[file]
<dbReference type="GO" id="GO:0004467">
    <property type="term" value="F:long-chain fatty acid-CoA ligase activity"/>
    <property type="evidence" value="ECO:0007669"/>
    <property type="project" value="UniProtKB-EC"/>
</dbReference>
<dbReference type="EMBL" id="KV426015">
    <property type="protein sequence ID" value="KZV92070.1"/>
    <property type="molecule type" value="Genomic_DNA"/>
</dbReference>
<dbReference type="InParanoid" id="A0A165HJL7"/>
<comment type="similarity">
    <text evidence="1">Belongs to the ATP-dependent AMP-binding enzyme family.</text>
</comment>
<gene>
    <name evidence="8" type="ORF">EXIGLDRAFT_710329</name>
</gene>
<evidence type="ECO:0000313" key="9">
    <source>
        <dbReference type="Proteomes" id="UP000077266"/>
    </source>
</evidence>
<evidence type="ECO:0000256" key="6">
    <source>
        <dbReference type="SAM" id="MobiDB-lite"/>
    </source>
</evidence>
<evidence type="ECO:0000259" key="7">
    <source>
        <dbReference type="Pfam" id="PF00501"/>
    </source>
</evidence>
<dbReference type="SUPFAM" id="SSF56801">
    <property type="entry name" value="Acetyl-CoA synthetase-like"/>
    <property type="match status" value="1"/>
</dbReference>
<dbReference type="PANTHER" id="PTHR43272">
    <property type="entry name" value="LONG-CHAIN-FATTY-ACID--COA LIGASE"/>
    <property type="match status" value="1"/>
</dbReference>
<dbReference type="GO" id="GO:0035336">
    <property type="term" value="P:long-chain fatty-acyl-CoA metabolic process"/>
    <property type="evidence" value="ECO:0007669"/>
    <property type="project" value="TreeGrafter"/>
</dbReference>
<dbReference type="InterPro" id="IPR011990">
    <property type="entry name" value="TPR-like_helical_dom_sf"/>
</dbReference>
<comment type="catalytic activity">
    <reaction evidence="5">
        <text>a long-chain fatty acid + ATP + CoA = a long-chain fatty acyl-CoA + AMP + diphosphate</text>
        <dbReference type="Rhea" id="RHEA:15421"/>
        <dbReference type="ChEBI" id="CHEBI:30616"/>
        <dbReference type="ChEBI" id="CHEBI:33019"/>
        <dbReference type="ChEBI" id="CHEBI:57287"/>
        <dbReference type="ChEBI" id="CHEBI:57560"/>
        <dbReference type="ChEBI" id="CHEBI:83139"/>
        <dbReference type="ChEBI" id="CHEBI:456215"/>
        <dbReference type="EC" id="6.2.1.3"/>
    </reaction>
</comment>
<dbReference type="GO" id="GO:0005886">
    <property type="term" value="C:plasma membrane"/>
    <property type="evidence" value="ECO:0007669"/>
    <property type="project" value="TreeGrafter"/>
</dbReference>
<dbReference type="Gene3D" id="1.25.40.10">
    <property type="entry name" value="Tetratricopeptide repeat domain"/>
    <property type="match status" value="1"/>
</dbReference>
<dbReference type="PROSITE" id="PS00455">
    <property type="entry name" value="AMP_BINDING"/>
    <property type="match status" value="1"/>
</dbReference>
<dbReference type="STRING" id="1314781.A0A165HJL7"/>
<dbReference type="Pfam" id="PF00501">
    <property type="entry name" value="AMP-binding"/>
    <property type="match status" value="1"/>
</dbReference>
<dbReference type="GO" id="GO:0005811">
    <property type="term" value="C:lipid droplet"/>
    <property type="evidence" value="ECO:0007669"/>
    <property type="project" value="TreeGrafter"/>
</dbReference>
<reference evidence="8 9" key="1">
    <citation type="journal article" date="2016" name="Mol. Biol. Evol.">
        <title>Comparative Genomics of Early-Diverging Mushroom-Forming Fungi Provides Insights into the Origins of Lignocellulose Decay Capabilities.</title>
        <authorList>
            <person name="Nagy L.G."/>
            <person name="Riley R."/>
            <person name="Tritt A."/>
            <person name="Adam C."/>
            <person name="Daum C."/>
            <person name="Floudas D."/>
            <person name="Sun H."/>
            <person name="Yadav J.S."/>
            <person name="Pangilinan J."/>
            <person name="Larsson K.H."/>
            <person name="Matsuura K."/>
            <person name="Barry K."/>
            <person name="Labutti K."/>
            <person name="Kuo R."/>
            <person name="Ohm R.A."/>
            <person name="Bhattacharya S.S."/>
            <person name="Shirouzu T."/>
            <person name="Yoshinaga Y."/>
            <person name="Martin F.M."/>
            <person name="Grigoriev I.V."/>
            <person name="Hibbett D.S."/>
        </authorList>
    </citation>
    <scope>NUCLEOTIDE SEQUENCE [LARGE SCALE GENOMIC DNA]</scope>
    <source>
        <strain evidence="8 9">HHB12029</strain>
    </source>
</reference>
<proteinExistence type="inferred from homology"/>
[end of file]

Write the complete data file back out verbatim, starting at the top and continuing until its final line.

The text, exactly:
<dbReference type="GO" id="GO:0004467">
    <property type="term" value="F:long-chain fatty acid-CoA ligase activity"/>
    <property type="evidence" value="ECO:0007669"/>
    <property type="project" value="UniProtKB-EC"/>
</dbReference>
<dbReference type="EMBL" id="KV426015">
    <property type="protein sequence ID" value="KZV92070.1"/>
    <property type="molecule type" value="Genomic_DNA"/>
</dbReference>
<dbReference type="InParanoid" id="A0A165HJL7"/>
<comment type="similarity">
    <text evidence="1">Belongs to the ATP-dependent AMP-binding enzyme family.</text>
</comment>
<gene>
    <name evidence="8" type="ORF">EXIGLDRAFT_710329</name>
</gene>
<evidence type="ECO:0000313" key="9">
    <source>
        <dbReference type="Proteomes" id="UP000077266"/>
    </source>
</evidence>
<evidence type="ECO:0000256" key="6">
    <source>
        <dbReference type="SAM" id="MobiDB-lite"/>
    </source>
</evidence>
<evidence type="ECO:0000259" key="7">
    <source>
        <dbReference type="Pfam" id="PF00501"/>
    </source>
</evidence>
<dbReference type="SUPFAM" id="SSF56801">
    <property type="entry name" value="Acetyl-CoA synthetase-like"/>
    <property type="match status" value="1"/>
</dbReference>
<dbReference type="PANTHER" id="PTHR43272">
    <property type="entry name" value="LONG-CHAIN-FATTY-ACID--COA LIGASE"/>
    <property type="match status" value="1"/>
</dbReference>
<dbReference type="GO" id="GO:0035336">
    <property type="term" value="P:long-chain fatty-acyl-CoA metabolic process"/>
    <property type="evidence" value="ECO:0007669"/>
    <property type="project" value="TreeGrafter"/>
</dbReference>
<dbReference type="InterPro" id="IPR011990">
    <property type="entry name" value="TPR-like_helical_dom_sf"/>
</dbReference>
<comment type="catalytic activity">
    <reaction evidence="5">
        <text>a long-chain fatty acid + ATP + CoA = a long-chain fatty acyl-CoA + AMP + diphosphate</text>
        <dbReference type="Rhea" id="RHEA:15421"/>
        <dbReference type="ChEBI" id="CHEBI:30616"/>
        <dbReference type="ChEBI" id="CHEBI:33019"/>
        <dbReference type="ChEBI" id="CHEBI:57287"/>
        <dbReference type="ChEBI" id="CHEBI:57560"/>
        <dbReference type="ChEBI" id="CHEBI:83139"/>
        <dbReference type="ChEBI" id="CHEBI:456215"/>
        <dbReference type="EC" id="6.2.1.3"/>
    </reaction>
</comment>
<dbReference type="GO" id="GO:0005886">
    <property type="term" value="C:plasma membrane"/>
    <property type="evidence" value="ECO:0007669"/>
    <property type="project" value="TreeGrafter"/>
</dbReference>
<dbReference type="Gene3D" id="1.25.40.10">
    <property type="entry name" value="Tetratricopeptide repeat domain"/>
    <property type="match status" value="1"/>
</dbReference>
<dbReference type="PROSITE" id="PS00455">
    <property type="entry name" value="AMP_BINDING"/>
    <property type="match status" value="1"/>
</dbReference>
<dbReference type="STRING" id="1314781.A0A165HJL7"/>
<dbReference type="Pfam" id="PF00501">
    <property type="entry name" value="AMP-binding"/>
    <property type="match status" value="1"/>
</dbReference>
<dbReference type="GO" id="GO:0005811">
    <property type="term" value="C:lipid droplet"/>
    <property type="evidence" value="ECO:0007669"/>
    <property type="project" value="TreeGrafter"/>
</dbReference>
<reference evidence="8 9" key="1">
    <citation type="journal article" date="2016" name="Mol. Biol. Evol.">
        <title>Comparative Genomics of Early-Diverging Mushroom-Forming Fungi Provides Insights into the Origins of Lignocellulose Decay Capabilities.</title>
        <authorList>
            <person name="Nagy L.G."/>
            <person name="Riley R."/>
            <person name="Tritt A."/>
            <person name="Adam C."/>
            <person name="Daum C."/>
            <person name="Floudas D."/>
            <person name="Sun H."/>
            <person name="Yadav J.S."/>
            <person name="Pangilinan J."/>
            <person name="Larsson K.H."/>
            <person name="Matsuura K."/>
            <person name="Barry K."/>
            <person name="Labutti K."/>
            <person name="Kuo R."/>
            <person name="Ohm R.A."/>
            <person name="Bhattacharya S.S."/>
            <person name="Shirouzu T."/>
            <person name="Yoshinaga Y."/>
            <person name="Martin F.M."/>
            <person name="Grigoriev I.V."/>
            <person name="Hibbett D.S."/>
        </authorList>
    </citation>
    <scope>NUCLEOTIDE SEQUENCE [LARGE SCALE GENOMIC DNA]</scope>
    <source>
        <strain evidence="8 9">HHB12029</strain>
    </source>
</reference>
<proteinExistence type="inferred from homology"/>